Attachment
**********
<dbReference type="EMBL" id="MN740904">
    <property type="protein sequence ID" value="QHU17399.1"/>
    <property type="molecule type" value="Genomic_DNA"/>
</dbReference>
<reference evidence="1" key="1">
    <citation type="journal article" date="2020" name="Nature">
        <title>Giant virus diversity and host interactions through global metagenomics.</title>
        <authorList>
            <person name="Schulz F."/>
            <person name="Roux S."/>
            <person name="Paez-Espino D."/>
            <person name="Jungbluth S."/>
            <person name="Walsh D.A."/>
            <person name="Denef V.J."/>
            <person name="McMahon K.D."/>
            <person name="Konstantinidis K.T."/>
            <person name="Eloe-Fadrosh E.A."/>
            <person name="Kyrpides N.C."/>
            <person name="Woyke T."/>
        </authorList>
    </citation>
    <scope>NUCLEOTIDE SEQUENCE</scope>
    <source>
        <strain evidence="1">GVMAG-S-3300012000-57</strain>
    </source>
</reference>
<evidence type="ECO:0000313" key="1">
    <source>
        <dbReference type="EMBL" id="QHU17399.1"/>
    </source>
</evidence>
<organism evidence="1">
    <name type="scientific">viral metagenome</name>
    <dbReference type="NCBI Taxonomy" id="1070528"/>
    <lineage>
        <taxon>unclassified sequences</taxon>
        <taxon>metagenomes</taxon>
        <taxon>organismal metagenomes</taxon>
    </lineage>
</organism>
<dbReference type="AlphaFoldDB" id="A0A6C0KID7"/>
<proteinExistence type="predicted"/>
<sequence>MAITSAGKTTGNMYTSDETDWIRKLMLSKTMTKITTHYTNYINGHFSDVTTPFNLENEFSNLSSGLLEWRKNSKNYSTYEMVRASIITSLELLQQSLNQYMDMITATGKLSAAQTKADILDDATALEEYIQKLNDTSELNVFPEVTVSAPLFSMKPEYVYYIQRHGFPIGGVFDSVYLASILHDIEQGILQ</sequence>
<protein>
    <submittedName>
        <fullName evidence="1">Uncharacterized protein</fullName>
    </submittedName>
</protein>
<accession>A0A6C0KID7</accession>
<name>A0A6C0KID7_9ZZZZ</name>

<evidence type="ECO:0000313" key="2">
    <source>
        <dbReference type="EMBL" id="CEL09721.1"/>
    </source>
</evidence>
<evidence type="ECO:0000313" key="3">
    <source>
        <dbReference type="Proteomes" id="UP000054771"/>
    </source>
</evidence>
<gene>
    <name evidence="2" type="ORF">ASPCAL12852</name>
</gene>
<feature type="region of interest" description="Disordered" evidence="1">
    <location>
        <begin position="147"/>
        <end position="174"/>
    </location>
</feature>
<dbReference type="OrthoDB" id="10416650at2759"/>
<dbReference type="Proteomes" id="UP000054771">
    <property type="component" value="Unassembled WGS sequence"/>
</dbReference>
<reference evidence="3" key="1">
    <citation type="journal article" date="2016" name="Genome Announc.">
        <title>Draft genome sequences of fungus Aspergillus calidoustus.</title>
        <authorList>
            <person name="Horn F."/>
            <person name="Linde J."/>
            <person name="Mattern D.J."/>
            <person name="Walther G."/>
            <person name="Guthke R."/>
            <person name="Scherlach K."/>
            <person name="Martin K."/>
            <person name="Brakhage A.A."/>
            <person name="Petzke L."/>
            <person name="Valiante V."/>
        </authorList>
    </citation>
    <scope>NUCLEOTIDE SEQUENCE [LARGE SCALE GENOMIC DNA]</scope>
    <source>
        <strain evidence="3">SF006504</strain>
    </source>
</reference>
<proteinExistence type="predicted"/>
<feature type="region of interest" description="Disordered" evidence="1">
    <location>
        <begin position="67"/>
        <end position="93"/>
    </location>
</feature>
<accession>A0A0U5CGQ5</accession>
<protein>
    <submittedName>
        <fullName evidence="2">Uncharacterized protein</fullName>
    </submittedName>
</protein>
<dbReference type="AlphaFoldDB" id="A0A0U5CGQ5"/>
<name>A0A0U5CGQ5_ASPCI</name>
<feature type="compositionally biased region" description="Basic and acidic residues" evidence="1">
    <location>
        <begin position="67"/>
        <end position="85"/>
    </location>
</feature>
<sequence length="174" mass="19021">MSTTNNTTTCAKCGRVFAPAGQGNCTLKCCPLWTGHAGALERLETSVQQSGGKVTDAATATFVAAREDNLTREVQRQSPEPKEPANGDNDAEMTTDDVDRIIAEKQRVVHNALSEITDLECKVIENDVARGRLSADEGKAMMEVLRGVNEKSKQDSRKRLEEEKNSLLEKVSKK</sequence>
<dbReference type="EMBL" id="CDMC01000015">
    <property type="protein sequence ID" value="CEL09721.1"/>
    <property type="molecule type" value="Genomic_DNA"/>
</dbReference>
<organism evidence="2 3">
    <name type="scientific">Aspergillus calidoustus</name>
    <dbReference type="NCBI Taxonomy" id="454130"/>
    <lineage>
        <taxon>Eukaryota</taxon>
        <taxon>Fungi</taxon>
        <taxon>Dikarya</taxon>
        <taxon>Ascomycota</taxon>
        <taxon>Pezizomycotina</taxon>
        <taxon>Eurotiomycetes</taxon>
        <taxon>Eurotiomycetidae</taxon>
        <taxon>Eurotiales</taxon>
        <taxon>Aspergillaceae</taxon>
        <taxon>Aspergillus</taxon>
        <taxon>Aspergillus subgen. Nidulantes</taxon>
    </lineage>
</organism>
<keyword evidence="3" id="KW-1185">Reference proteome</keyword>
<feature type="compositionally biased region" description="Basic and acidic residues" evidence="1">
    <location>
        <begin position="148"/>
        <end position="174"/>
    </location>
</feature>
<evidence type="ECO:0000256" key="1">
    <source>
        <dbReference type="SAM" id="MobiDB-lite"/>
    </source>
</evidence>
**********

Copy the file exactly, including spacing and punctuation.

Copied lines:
<dbReference type="EMBL" id="MN740904">
    <property type="protein sequence ID" value="QHU17399.1"/>
    <property type="molecule type" value="Genomic_DNA"/>
</dbReference>
<reference evidence="1" key="1">
    <citation type="journal article" date="2020" name="Nature">
        <title>Giant virus diversity and host interactions through global metagenomics.</title>
        <authorList>
            <person name="Schulz F."/>
            <person name="Roux S."/>
            <person name="Paez-Espino D."/>
            <person name="Jungbluth S."/>
            <person name="Walsh D.A."/>
            <person name="Denef V.J."/>
            <person name="McMahon K.D."/>
            <person name="Konstantinidis K.T."/>
            <person name="Eloe-Fadrosh E.A."/>
            <person name="Kyrpides N.C."/>
            <person name="Woyke T."/>
        </authorList>
    </citation>
    <scope>NUCLEOTIDE SEQUENCE</scope>
    <source>
        <strain evidence="1">GVMAG-S-3300012000-57</strain>
    </source>
</reference>
<evidence type="ECO:0000313" key="1">
    <source>
        <dbReference type="EMBL" id="QHU17399.1"/>
    </source>
</evidence>
<organism evidence="1">
    <name type="scientific">viral metagenome</name>
    <dbReference type="NCBI Taxonomy" id="1070528"/>
    <lineage>
        <taxon>unclassified sequences</taxon>
        <taxon>metagenomes</taxon>
        <taxon>organismal metagenomes</taxon>
    </lineage>
</organism>
<dbReference type="AlphaFoldDB" id="A0A6C0KID7"/>
<proteinExistence type="predicted"/>
<sequence>MAITSAGKTTGNMYTSDETDWIRKLMLSKTMTKITTHYTNYINGHFSDVTTPFNLENEFSNLSSGLLEWRKNSKNYSTYEMVRASIITSLELLQQSLNQYMDMITATGKLSAAQTKADILDDATALEEYIQKLNDTSELNVFPEVTVSAPLFSMKPEYVYYIQRHGFPIGGVFDSVYLASILHDIEQGILQ</sequence>
<protein>
    <submittedName>
        <fullName evidence="1">Uncharacterized protein</fullName>
    </submittedName>
</protein>
<accession>A0A6C0KID7</accession>
<name>A0A6C0KID7_9ZZZZ</name>

<evidence type="ECO:0000313" key="2">
    <source>
        <dbReference type="EMBL" id="CEL09721.1"/>
    </source>
</evidence>
<evidence type="ECO:0000313" key="3">
    <source>
        <dbReference type="Proteomes" id="UP000054771"/>
    </source>
</evidence>
<gene>
    <name evidence="2" type="ORF">ASPCAL12852</name>
</gene>
<feature type="region of interest" description="Disordered" evidence="1">
    <location>
        <begin position="147"/>
        <end position="174"/>
    </location>
</feature>
<dbReference type="OrthoDB" id="10416650at2759"/>
<dbReference type="Proteomes" id="UP000054771">
    <property type="component" value="Unassembled WGS sequence"/>
</dbReference>
<reference evidence="3" key="1">
    <citation type="journal article" date="2016" name="Genome Announc.">
        <title>Draft genome sequences of fungus Aspergillus calidoustus.</title>
        <authorList>
            <person name="Horn F."/>
            <person name="Linde J."/>
            <person name="Mattern D.J."/>
            <person name="Walther G."/>
            <person name="Guthke R."/>
            <person name="Scherlach K."/>
            <person name="Martin K."/>
            <person name="Brakhage A.A."/>
            <person name="Petzke L."/>
            <person name="Valiante V."/>
        </authorList>
    </citation>
    <scope>NUCLEOTIDE SEQUENCE [LARGE SCALE GENOMIC DNA]</scope>
    <source>
        <strain evidence="3">SF006504</strain>
    </source>
</reference>
<proteinExistence type="predicted"/>
<feature type="region of interest" description="Disordered" evidence="1">
    <location>
        <begin position="67"/>
        <end position="93"/>
    </location>
</feature>
<accession>A0A0U5CGQ5</accession>
<protein>
    <submittedName>
        <fullName evidence="2">Uncharacterized protein</fullName>
    </submittedName>
</protein>
<dbReference type="AlphaFoldDB" id="A0A0U5CGQ5"/>
<name>A0A0U5CGQ5_ASPCI</name>
<feature type="compositionally biased region" description="Basic and acidic residues" evidence="1">
    <location>
        <begin position="67"/>
        <end position="85"/>
    </location>
</feature>
<sequence length="174" mass="19021">MSTTNNTTTCAKCGRVFAPAGQGNCTLKCCPLWTGHAGALERLETSVQQSGGKVTDAATATFVAAREDNLTREVQRQSPEPKEPANGDNDAEMTTDDVDRIIAEKQRVVHNALSEITDLECKVIENDVARGRLSADEGKAMMEVLRGVNEKSKQDSRKRLEEEKNSLLEKVSKK</sequence>
<dbReference type="EMBL" id="CDMC01000015">
    <property type="protein sequence ID" value="CEL09721.1"/>
    <property type="molecule type" value="Genomic_DNA"/>
</dbReference>
<organism evidence="2 3">
    <name type="scientific">Aspergillus calidoustus</name>
    <dbReference type="NCBI Taxonomy" id="454130"/>
    <lineage>
        <taxon>Eukaryota</taxon>
        <taxon>Fungi</taxon>
        <taxon>Dikarya</taxon>
        <taxon>Ascomycota</taxon>
        <taxon>Pezizomycotina</taxon>
        <taxon>Eurotiomycetes</taxon>
        <taxon>Eurotiomycetidae</taxon>
        <taxon>Eurotiales</taxon>
        <taxon>Aspergillaceae</taxon>
        <taxon>Aspergillus</taxon>
        <taxon>Aspergillus subgen. Nidulantes</taxon>
    </lineage>
</organism>
<keyword evidence="3" id="KW-1185">Reference proteome</keyword>
<feature type="compositionally biased region" description="Basic and acidic residues" evidence="1">
    <location>
        <begin position="148"/>
        <end position="174"/>
    </location>
</feature>
<evidence type="ECO:0000256" key="1">
    <source>
        <dbReference type="SAM" id="MobiDB-lite"/>
    </source>
</evidence>